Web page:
Do you remember your first time?

I do. I was 16. I was at home.

My best friend was there.

So was my Mum.

We were confused, blown away and completely hooked from the get go. Pulp Fiction, to this day, goes down as my single most powerful movie experience. An experience that has become ingrained in my mind.

I am transported back to my family’s front room over 30 years ago every time I watch it.

But how did it manage that?

How was Pulp Fiction so powerful that it left a lifelong memory in me?

Many factors played their part, but one stands tall: disruption. A true disruptor, whether in art or business, flips a base assumption on its head.

In the case of Pulp Fiction, it was the way a story is told. The beginning/middle/end structure was abandoned. None of it made sense. Until it did.

Then you had the script, where writers Quentin Tarantino and Roger Avery humanised and humourised gangster life, disrupting our stereotypical assumptions. And there was a curveball, with casting direction Ronnie Yeskel and Gary Zuckerbrod bringing in John Travolta from the Hollywood wilderness.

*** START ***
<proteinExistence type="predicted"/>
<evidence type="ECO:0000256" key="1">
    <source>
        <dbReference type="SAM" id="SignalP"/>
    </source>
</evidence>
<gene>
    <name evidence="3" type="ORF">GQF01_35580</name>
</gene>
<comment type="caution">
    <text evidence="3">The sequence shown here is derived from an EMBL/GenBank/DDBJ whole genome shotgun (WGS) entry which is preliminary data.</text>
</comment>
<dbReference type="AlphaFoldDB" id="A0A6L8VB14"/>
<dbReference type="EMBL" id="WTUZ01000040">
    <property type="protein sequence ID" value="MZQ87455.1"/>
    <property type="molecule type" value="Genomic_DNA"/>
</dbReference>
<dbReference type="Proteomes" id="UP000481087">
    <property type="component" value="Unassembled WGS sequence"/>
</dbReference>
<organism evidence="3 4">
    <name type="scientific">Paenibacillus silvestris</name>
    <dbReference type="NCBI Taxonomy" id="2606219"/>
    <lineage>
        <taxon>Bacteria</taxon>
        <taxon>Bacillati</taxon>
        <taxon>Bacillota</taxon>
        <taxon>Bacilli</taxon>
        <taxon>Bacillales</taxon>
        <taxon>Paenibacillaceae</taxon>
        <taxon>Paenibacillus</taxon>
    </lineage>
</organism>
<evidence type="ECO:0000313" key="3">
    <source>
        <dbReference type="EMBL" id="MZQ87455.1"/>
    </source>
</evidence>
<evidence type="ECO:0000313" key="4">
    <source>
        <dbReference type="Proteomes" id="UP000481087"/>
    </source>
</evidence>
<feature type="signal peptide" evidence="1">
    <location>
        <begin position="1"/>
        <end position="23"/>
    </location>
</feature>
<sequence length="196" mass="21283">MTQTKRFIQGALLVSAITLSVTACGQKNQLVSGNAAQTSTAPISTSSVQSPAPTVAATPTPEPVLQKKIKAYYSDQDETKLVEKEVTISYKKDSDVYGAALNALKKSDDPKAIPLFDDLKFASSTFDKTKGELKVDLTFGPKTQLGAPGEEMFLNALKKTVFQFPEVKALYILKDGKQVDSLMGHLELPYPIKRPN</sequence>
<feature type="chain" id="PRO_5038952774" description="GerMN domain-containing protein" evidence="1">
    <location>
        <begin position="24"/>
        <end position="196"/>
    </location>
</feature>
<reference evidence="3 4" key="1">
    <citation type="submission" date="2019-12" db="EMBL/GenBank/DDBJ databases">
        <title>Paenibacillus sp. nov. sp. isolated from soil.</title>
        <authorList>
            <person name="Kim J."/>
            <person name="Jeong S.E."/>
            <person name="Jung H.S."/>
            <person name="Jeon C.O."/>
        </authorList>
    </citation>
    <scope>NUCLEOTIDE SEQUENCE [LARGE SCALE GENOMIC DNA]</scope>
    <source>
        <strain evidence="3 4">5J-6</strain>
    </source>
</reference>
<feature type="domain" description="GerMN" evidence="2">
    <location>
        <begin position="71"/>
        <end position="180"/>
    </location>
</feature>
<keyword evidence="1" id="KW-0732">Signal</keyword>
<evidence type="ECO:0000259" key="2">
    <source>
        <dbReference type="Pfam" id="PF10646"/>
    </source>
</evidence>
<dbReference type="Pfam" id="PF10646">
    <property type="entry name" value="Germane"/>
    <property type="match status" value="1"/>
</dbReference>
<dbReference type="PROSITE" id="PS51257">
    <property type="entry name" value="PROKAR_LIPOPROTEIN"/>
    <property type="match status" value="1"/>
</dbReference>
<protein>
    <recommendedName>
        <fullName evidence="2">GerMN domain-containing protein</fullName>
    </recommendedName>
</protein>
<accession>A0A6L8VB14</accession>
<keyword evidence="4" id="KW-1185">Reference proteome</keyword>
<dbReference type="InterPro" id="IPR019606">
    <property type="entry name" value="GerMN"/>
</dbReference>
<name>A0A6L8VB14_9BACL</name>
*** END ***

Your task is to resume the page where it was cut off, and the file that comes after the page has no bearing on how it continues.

A team of disruptive thinkers coming together to produce a remarkable end product. The business world doesn’t have a monopoly on disruption. From Picasso to Elvis and the Dutch “Total Football” team of the 70s, art, music and sport can be a rich source of inspiration for those seeking to subverse.

So take a look around, dive into your memory banks, dig out those indelible memories and see which have disruption at their core.

I wouldn’t be surprised if you find a passionate, talented and driven team close behind a lot of them.



By Dan Cushing

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